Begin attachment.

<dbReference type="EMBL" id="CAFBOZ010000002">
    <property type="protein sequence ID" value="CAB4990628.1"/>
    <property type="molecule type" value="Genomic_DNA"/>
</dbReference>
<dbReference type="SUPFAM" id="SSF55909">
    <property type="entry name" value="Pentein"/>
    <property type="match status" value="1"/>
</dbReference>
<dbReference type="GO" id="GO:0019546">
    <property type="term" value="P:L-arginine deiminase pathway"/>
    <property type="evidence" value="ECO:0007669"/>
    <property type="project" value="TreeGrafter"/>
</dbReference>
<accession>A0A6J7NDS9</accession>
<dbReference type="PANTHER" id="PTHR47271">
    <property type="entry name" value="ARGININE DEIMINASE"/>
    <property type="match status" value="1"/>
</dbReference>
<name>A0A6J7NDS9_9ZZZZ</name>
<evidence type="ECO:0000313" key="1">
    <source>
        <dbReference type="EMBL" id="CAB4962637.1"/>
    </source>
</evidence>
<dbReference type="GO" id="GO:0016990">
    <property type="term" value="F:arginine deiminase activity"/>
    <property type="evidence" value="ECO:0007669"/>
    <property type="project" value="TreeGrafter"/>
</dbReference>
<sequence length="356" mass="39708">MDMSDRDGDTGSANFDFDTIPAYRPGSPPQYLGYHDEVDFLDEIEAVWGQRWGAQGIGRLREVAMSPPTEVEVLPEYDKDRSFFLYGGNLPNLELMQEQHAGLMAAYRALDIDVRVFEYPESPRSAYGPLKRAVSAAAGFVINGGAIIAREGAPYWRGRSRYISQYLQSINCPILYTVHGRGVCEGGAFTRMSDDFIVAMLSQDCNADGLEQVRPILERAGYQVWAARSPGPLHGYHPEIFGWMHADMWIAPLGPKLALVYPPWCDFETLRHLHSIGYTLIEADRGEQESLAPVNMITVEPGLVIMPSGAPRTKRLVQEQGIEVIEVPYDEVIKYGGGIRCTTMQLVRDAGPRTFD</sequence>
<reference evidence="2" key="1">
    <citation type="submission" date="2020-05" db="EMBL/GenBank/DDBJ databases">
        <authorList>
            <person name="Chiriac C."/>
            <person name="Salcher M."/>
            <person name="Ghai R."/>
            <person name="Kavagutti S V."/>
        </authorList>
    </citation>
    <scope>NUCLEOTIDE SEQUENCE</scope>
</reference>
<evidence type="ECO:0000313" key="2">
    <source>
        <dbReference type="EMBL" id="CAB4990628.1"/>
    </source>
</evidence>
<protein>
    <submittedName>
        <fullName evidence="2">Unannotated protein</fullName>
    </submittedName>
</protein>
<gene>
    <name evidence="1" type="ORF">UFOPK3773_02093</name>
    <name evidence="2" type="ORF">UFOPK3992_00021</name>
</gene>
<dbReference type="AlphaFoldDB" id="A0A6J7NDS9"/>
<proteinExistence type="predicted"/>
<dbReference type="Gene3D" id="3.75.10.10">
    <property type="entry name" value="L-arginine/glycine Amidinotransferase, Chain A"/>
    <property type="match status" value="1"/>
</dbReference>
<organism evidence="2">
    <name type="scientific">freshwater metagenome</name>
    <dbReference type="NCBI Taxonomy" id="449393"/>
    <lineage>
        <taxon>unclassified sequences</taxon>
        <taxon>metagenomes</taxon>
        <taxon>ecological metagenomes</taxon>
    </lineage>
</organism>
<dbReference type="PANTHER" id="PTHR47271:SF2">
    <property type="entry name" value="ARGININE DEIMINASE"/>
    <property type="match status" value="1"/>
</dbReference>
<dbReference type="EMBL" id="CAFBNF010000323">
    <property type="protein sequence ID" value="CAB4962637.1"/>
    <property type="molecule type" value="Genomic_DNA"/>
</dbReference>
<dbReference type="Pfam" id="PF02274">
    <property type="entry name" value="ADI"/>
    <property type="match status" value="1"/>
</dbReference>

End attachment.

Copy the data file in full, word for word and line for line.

<dbReference type="EMBL" id="CAFBOZ010000002">
    <property type="protein sequence ID" value="CAB4990628.1"/>
    <property type="molecule type" value="Genomic_DNA"/>
</dbReference>
<dbReference type="SUPFAM" id="SSF55909">
    <property type="entry name" value="Pentein"/>
    <property type="match status" value="1"/>
</dbReference>
<dbReference type="GO" id="GO:0019546">
    <property type="term" value="P:L-arginine deiminase pathway"/>
    <property type="evidence" value="ECO:0007669"/>
    <property type="project" value="TreeGrafter"/>
</dbReference>
<accession>A0A6J7NDS9</accession>
<dbReference type="PANTHER" id="PTHR47271">
    <property type="entry name" value="ARGININE DEIMINASE"/>
    <property type="match status" value="1"/>
</dbReference>
<name>A0A6J7NDS9_9ZZZZ</name>
<evidence type="ECO:0000313" key="1">
    <source>
        <dbReference type="EMBL" id="CAB4962637.1"/>
    </source>
</evidence>
<dbReference type="GO" id="GO:0016990">
    <property type="term" value="F:arginine deiminase activity"/>
    <property type="evidence" value="ECO:0007669"/>
    <property type="project" value="TreeGrafter"/>
</dbReference>
<sequence length="356" mass="39708">MDMSDRDGDTGSANFDFDTIPAYRPGSPPQYLGYHDEVDFLDEIEAVWGQRWGAQGIGRLREVAMSPPTEVEVLPEYDKDRSFFLYGGNLPNLELMQEQHAGLMAAYRALDIDVRVFEYPESPRSAYGPLKRAVSAAAGFVINGGAIIAREGAPYWRGRSRYISQYLQSINCPILYTVHGRGVCEGGAFTRMSDDFIVAMLSQDCNADGLEQVRPILERAGYQVWAARSPGPLHGYHPEIFGWMHADMWIAPLGPKLALVYPPWCDFETLRHLHSIGYTLIEADRGEQESLAPVNMITVEPGLVIMPSGAPRTKRLVQEQGIEVIEVPYDEVIKYGGGIRCTTMQLVRDAGPRTFD</sequence>
<reference evidence="2" key="1">
    <citation type="submission" date="2020-05" db="EMBL/GenBank/DDBJ databases">
        <authorList>
            <person name="Chiriac C."/>
            <person name="Salcher M."/>
            <person name="Ghai R."/>
            <person name="Kavagutti S V."/>
        </authorList>
    </citation>
    <scope>NUCLEOTIDE SEQUENCE</scope>
</reference>
<evidence type="ECO:0000313" key="2">
    <source>
        <dbReference type="EMBL" id="CAB4990628.1"/>
    </source>
</evidence>
<protein>
    <submittedName>
        <fullName evidence="2">Unannotated protein</fullName>
    </submittedName>
</protein>
<gene>
    <name evidence="1" type="ORF">UFOPK3773_02093</name>
    <name evidence="2" type="ORF">UFOPK3992_00021</name>
</gene>
<dbReference type="AlphaFoldDB" id="A0A6J7NDS9"/>
<proteinExistence type="predicted"/>
<dbReference type="Gene3D" id="3.75.10.10">
    <property type="entry name" value="L-arginine/glycine Amidinotransferase, Chain A"/>
    <property type="match status" value="1"/>
</dbReference>
<organism evidence="2">
    <name type="scientific">freshwater metagenome</name>
    <dbReference type="NCBI Taxonomy" id="449393"/>
    <lineage>
        <taxon>unclassified sequences</taxon>
        <taxon>metagenomes</taxon>
        <taxon>ecological metagenomes</taxon>
    </lineage>
</organism>
<dbReference type="PANTHER" id="PTHR47271:SF2">
    <property type="entry name" value="ARGININE DEIMINASE"/>
    <property type="match status" value="1"/>
</dbReference>
<dbReference type="EMBL" id="CAFBNF010000323">
    <property type="protein sequence ID" value="CAB4962637.1"/>
    <property type="molecule type" value="Genomic_DNA"/>
</dbReference>
<dbReference type="Pfam" id="PF02274">
    <property type="entry name" value="ADI"/>
    <property type="match status" value="1"/>
</dbReference>